The concept of Hazard Analysis and Critical Control Point (HACCP) was developed in 1960s by Pillsbury to guaranteeing nil-defects in production of food for astronauts and to use it in a space missions. (Sprenger, 2004; Taylor, 2008; Hulebak & Schlosser, 2002). The main aim for this system is to identify, estimate and control hazards at points that may be critical to food safety. Furthermore, it is also a system which establish control limits to reduce the risks and at which the corrective action can be taken. However, in order for HACCP to be useful and bring significant results it is required to be supported by Good Manufacturing Practice as well as Good Hygiene Practice that track general hygiene and environmental conditions in a food processing stages (ILSI, 1999; Sperber, 1998;Wallace and Williams, 2001 cited by Wallace et.al., 2005).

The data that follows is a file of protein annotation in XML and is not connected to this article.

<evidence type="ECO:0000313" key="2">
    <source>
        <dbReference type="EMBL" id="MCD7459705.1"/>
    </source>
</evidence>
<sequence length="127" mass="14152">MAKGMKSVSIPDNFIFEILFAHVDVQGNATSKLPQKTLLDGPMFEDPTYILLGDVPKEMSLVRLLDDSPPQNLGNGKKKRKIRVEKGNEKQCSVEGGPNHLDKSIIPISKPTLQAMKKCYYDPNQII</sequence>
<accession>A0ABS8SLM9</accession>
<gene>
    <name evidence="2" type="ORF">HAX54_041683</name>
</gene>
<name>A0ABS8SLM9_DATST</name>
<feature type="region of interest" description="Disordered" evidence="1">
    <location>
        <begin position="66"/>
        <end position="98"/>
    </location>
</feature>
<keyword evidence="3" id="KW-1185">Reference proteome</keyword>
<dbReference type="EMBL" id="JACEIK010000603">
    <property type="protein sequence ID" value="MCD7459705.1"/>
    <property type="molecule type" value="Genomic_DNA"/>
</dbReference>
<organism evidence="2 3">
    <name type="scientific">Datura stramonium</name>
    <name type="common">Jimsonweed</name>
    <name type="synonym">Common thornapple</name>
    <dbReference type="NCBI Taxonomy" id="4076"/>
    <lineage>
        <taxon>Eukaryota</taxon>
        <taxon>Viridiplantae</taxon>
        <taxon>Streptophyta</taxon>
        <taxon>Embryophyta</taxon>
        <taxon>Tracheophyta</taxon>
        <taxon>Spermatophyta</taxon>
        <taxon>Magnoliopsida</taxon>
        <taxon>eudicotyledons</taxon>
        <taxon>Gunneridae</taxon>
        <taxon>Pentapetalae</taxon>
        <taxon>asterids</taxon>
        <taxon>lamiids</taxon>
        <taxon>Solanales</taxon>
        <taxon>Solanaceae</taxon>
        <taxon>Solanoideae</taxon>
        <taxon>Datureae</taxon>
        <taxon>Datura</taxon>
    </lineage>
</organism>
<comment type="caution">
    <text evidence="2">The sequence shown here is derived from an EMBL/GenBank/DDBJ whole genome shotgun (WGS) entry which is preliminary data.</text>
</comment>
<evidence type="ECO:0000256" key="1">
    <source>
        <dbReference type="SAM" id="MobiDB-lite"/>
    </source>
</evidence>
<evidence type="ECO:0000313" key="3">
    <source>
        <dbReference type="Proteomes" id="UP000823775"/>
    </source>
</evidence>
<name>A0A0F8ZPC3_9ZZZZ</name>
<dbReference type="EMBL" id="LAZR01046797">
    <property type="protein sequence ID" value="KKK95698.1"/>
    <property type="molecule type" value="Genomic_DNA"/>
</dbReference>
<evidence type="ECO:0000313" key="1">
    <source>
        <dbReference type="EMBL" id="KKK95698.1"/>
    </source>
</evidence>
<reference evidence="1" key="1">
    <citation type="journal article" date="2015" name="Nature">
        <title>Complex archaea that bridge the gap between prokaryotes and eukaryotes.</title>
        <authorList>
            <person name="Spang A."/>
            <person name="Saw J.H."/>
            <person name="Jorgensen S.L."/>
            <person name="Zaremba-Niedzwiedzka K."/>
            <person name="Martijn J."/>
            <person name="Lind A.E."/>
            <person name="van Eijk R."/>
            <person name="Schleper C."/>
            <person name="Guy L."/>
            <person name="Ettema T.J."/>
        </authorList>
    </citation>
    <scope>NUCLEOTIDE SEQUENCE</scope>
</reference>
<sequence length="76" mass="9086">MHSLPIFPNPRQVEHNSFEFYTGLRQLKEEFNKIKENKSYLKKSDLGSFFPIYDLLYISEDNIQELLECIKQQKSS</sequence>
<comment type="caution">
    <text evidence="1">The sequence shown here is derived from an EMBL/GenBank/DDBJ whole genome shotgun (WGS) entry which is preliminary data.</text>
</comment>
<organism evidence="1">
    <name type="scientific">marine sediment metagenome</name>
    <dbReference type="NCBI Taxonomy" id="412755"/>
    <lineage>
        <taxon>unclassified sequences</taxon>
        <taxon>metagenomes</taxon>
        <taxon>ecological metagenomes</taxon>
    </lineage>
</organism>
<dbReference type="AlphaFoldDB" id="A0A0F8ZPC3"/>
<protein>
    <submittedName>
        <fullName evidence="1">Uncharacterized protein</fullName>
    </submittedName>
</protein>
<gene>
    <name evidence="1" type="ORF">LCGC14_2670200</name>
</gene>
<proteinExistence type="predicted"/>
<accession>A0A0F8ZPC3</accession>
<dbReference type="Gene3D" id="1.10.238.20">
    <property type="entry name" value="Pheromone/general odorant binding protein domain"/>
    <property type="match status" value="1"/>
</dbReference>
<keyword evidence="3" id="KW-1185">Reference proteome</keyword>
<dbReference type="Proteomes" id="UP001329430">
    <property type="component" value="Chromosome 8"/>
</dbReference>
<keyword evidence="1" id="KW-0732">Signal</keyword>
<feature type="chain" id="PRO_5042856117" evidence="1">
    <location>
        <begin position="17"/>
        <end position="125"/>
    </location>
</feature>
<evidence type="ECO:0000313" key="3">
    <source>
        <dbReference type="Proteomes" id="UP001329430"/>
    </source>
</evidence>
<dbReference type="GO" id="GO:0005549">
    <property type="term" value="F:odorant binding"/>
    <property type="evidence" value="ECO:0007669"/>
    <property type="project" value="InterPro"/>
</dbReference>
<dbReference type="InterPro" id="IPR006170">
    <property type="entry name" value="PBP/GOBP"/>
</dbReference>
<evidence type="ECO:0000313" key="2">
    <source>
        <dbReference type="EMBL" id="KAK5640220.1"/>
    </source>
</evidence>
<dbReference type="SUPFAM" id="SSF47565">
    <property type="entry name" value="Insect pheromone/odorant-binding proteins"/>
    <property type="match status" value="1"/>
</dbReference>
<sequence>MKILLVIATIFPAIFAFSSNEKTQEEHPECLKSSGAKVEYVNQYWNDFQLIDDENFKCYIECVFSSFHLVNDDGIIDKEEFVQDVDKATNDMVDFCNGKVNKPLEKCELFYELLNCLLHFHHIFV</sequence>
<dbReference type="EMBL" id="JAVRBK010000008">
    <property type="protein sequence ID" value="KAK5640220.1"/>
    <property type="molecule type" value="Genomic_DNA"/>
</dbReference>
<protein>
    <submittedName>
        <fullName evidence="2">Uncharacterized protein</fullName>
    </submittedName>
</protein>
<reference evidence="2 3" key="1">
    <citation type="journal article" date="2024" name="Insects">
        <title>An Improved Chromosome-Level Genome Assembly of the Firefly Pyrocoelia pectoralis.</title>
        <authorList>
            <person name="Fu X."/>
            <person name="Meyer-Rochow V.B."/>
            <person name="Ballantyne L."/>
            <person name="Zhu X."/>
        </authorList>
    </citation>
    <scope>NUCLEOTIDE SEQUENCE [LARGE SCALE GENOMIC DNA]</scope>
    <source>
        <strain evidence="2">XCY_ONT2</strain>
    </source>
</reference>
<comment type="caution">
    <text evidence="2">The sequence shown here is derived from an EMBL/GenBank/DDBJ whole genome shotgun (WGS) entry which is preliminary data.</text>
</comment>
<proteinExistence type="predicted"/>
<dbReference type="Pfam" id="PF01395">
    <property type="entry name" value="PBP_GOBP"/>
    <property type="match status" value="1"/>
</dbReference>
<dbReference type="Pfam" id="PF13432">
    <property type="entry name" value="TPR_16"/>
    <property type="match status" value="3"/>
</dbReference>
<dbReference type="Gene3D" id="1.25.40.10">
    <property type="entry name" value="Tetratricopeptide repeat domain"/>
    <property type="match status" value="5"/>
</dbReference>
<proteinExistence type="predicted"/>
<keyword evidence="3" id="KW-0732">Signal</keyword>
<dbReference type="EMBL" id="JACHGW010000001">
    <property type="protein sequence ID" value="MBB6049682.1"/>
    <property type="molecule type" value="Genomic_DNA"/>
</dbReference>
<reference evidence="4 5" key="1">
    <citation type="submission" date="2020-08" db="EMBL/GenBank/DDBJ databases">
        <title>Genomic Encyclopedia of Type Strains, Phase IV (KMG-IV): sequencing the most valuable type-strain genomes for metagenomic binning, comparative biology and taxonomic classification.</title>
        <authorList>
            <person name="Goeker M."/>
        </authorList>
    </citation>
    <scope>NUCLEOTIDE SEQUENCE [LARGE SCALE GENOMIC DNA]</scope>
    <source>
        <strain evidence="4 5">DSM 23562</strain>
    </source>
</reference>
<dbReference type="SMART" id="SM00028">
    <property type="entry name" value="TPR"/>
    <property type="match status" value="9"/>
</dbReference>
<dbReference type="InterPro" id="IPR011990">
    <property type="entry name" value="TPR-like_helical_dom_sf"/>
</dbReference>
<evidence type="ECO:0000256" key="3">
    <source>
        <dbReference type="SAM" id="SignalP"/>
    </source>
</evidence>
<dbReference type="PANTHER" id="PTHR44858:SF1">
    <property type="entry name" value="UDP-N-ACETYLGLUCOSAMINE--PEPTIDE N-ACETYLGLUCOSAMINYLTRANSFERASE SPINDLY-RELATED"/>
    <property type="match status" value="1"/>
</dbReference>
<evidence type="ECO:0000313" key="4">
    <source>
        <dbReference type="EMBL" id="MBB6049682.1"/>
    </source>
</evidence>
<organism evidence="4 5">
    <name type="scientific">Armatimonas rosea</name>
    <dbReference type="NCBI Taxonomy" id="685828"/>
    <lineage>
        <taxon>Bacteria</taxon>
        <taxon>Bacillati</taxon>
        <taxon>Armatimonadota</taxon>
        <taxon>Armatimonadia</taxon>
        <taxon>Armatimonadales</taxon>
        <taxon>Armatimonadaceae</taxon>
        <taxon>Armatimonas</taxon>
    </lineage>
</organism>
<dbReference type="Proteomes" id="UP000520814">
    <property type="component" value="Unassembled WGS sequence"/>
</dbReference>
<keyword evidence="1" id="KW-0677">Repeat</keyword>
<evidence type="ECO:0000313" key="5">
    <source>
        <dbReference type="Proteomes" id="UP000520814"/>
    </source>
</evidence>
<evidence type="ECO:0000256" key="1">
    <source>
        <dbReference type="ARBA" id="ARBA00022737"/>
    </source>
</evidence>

The seven HACCP principles
HACCP is a food safety management system based on seven principles which were established by the Codex Alimentarius Commission in 1993. Those seven well-defined stages have become a standard in many countries and are used in major branches of industry (Taylor, 2008).
The following principles are hazard analysis, which is a first step in a HACCP system. It consists in describing the hazards such as biological, chemical or physical that may cause a problem in any food process stage. The second principle involves determining the critical control points (CCPs) that can be created to eliminate potential hazard or to reduce it to an acceptable level. The correct detection of CCPs is very important as a failure may result in food poisoning or lead to unacceptable risk to health as well as bring complication in further stages of the process. Another principle is to establish critical…